60's Air Cooled VW Bus Nomenclature


#1

I’ve always like the look of those 60’s VW air cooled busses that have the sort of curvy “V” pattern on the front, the “V” dividing two shades of paint usually. There’s some other air cooled VW bus styles, one is called a “Bay” I think, but for me the one with “V” pattern on the front is what I think of when I think of a VW Bus. What is that style called? I think I heard it called a “Microbus”, a “Split Window” (or just the number of windows, like “a 12 window”), a “Camper”, etc. Anyone know the proper nomenclature to refer to a VW bus with the “V” pattern on the front?


#2

The Type 2 vw bus made from 1950 to 1967 all had that “v” on the front, no matter the model. Now some were painted two tone which really highlighted the “v” though they all had it.

The bay window bus refers to the 1968 to 1979 bus.


#3

Emissions regulations made the aircooled engines obsolete and obsoleted that model. I tend to think of it as the true original “minivan”. I just read recently that VW is going to stop making the VW busses entirely. The world moves forward.

I wonder: when the bus bodies rot away, do the plastic flowers remain?


#4

@ the same mountainbike

They say

OLD VOLKSWAGENS NEVER DIE, THEY JUST END UP IN OLD VOLKS HOME


#5

I rode in one of them one time. From a hilltop on the peninsula to a SF Giants baseball game. Downhill was ok. Uphill, coming back, very slow. Right hand lane all the way, couldn’t keep up with traffic. But that is part of the charm of owning one of these busses, go slow and smell the roses. And that if you sit up front it feels like you are about to fall out onto the road, you sit very close to the front surface of the bus.


#6

I don’t think any of them had more than 50 hp.
I miss the good old days.


#7

Waaay back ( mid 60s ? ) I had a book called ‘‘the jokeswagen book’’…’‘a grabbag of volks jokes for volks folks and normal people.’’. a small 6 3/4 x 7 1/4 , 100 page ( or so ) book of hand drawn cartoons around the smallness and the slowness of VWs back then.
Those of us who remember the old beetles can relate.
The humor is lost on my yung’uns.

I have not tried to net-search that book yet but maybe youall can.


#8

“Rolling Death Trap” comes to mind…


#9

Jeremy, the teenage boy in the comic strip “Zits” drives a VW bus. In the strip, there are always problems with the bus. I like the strip, but I wonder if readers from a younger generation can relate to this vehicle.


#10

Here’s a lot of info:
en.wikipedia.org/wiki/Volkswagen_Type_2_(T1)#T1


#11

Yeah, DrRocket beat me to it. Those were death traps. On the freeway, I’d just keep my bug floored all the time. Slowed on the hills and gained again. Most of the time you could hit 65 or so with it.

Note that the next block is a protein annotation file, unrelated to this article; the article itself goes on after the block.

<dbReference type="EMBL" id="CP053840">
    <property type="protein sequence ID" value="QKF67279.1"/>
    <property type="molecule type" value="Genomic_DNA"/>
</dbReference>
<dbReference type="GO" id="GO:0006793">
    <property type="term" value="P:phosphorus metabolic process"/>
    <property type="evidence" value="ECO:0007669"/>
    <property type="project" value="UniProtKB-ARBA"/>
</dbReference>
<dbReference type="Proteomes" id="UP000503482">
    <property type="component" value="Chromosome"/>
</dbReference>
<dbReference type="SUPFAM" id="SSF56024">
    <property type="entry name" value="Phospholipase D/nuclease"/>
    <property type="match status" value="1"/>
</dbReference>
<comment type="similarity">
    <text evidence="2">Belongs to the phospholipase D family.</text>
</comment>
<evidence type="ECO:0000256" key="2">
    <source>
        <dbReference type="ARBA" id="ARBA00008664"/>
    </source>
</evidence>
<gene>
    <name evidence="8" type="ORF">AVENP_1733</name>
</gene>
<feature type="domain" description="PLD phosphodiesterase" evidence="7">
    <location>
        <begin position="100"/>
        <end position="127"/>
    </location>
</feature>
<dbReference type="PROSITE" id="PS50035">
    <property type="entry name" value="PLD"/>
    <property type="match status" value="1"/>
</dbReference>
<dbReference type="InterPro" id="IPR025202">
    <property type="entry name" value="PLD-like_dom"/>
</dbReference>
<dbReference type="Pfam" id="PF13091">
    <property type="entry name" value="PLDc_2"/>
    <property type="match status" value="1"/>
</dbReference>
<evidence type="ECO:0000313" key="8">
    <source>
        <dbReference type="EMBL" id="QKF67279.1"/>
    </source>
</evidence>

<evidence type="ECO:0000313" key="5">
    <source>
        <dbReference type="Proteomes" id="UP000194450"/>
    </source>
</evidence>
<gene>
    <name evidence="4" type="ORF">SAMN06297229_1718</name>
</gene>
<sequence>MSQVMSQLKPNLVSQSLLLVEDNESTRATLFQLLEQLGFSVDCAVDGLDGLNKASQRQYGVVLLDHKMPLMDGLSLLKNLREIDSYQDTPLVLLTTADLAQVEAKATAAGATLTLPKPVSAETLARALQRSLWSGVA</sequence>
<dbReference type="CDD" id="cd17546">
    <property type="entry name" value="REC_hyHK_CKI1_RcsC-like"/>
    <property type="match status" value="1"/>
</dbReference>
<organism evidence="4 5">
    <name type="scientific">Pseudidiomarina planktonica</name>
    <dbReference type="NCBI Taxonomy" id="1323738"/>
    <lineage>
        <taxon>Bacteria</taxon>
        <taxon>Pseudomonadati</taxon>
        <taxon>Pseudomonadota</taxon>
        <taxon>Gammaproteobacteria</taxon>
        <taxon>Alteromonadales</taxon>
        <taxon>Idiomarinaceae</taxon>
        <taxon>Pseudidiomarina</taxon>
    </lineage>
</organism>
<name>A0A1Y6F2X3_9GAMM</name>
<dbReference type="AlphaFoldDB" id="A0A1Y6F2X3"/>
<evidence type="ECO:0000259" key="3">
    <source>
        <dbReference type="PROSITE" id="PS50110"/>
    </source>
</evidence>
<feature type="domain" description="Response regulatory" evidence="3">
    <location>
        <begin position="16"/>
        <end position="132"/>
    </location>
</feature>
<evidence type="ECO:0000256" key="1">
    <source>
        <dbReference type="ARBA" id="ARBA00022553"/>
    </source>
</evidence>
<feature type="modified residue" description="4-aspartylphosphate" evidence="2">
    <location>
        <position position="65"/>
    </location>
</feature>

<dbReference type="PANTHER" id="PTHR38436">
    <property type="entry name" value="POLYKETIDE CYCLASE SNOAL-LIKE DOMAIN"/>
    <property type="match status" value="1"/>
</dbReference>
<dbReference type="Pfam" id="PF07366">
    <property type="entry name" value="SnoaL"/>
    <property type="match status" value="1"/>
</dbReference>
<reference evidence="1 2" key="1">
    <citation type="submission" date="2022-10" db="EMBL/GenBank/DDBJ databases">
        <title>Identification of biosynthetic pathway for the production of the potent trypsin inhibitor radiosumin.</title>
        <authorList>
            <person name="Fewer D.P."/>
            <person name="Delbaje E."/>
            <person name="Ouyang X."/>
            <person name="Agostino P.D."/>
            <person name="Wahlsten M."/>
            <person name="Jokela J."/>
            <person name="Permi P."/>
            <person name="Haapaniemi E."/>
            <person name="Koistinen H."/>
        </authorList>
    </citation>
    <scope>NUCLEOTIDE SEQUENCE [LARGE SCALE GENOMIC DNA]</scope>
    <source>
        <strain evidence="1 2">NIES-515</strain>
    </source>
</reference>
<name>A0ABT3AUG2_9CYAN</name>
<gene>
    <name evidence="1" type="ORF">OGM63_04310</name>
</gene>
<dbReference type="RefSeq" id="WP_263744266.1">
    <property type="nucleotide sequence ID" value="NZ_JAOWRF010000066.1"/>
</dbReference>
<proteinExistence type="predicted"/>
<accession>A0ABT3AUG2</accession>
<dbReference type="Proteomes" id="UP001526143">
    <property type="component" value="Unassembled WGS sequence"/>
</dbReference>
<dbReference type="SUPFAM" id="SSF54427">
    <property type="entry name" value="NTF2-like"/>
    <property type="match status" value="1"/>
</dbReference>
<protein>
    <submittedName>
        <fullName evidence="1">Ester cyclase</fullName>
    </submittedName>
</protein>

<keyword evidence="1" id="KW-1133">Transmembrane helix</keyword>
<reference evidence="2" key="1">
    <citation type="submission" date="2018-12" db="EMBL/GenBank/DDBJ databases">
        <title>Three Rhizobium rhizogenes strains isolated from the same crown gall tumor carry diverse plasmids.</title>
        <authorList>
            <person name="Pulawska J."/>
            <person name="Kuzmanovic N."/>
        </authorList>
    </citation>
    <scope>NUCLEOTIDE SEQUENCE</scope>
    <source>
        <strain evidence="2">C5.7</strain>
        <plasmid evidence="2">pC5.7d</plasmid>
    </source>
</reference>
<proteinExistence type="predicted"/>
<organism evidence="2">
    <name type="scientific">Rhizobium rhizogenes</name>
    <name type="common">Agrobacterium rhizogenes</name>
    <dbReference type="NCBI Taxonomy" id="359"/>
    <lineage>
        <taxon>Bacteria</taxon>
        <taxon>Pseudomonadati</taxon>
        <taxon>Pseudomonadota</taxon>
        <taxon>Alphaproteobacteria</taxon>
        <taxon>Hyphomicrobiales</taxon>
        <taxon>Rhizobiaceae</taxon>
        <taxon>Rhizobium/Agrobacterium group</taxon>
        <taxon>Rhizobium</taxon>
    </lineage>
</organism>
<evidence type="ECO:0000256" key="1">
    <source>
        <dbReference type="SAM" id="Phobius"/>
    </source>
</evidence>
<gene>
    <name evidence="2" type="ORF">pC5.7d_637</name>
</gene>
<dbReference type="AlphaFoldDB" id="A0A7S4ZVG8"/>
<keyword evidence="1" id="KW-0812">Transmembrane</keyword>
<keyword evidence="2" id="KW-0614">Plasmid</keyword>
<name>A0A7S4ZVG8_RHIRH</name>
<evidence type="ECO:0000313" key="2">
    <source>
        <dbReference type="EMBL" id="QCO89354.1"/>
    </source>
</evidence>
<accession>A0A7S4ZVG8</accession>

#12

In the '60s, when I had my '61 Beetle, we just thought of them as cheap transportation. Only in later years did we begin to realize they were death traps.

My '61 was blue with white racing stripes and the old bumpers with the tubular pieces. It looked like a football helmet. And yes, it was barely able to get out of its own way. But hey, I was a HS kid and it was the '60s! I didn’t care!


#13

I owned a couple of those buses way back when but mine were the ordinary versions; not the 21 window or Westfalia, etc.
The last was a '59 model that I had converted to a '67 engine for more power; or at least more than it was born with.

I turned that one into my hippie bus with a gold metalflake daashboard and lime green shag carpet from one end to the other. It really went well with the white over red exterior. :slight_smile:

The biggest fear while piloting a VW Bus is having to make a panic stop… :frowning:


#14

Here in Mexico, the VW buses are still in use on certain routes, but not in Mexico City. However, they also are mostly using much newer models. Something called the Euro, which I think is like a 12 passenger van, probably also a VW, but modern.

And, yes, they will make the last one any day now, in South America.


#15

I also owned a VW bus back in the early 70’s. It was a blue 1963 model with mostly white interior. When the engine finally gave out…I gave the bus to my father-in-law. He removed the engine and rebuilt it for his Beetle and used the bus body as a chicken coop.


#16

Tom McCahill tested one in the 50s and it was called the VW Microbus. It went on to becom the ultimate hippy wagon and many Californians were conceived in this contraption.


#17

Thanks to all for the great info. The wikipedia link provided by @Texases is especially informative about the commonly used naming nomenclature of the various versions. From what I can tell if I say “Type 2/T1” that will always refer to some version of the VW bus with the curvy “V” front side.


#18

In the Uk you can buy a new one imported from Brazil (under a loophole) but at roughly the same price as a modern version of what was sold in the US as the Eurovan. A slightly modernized version of the 70’s design with a water-cooled engine.


#19

The term split window refers to the windshield. Older ones had two piece windshields, some even popped out for ventilation.
Some models had a row of windows set into the roof edge, above the side windows. That’s the 12 window model. Expen$ive and collectable.


#20

Sometimes I go to this small jazz club to listen to live tunes, and one of the bands has a VW bus of this vintage for hauling their instruments, etc, and this early 60’s two toned air cooled VW Microbus is a thing of beauty. It’s in like new condition, the inside furnished and appointed to the nines. There’s simply nothing new on the road as attractively styled today.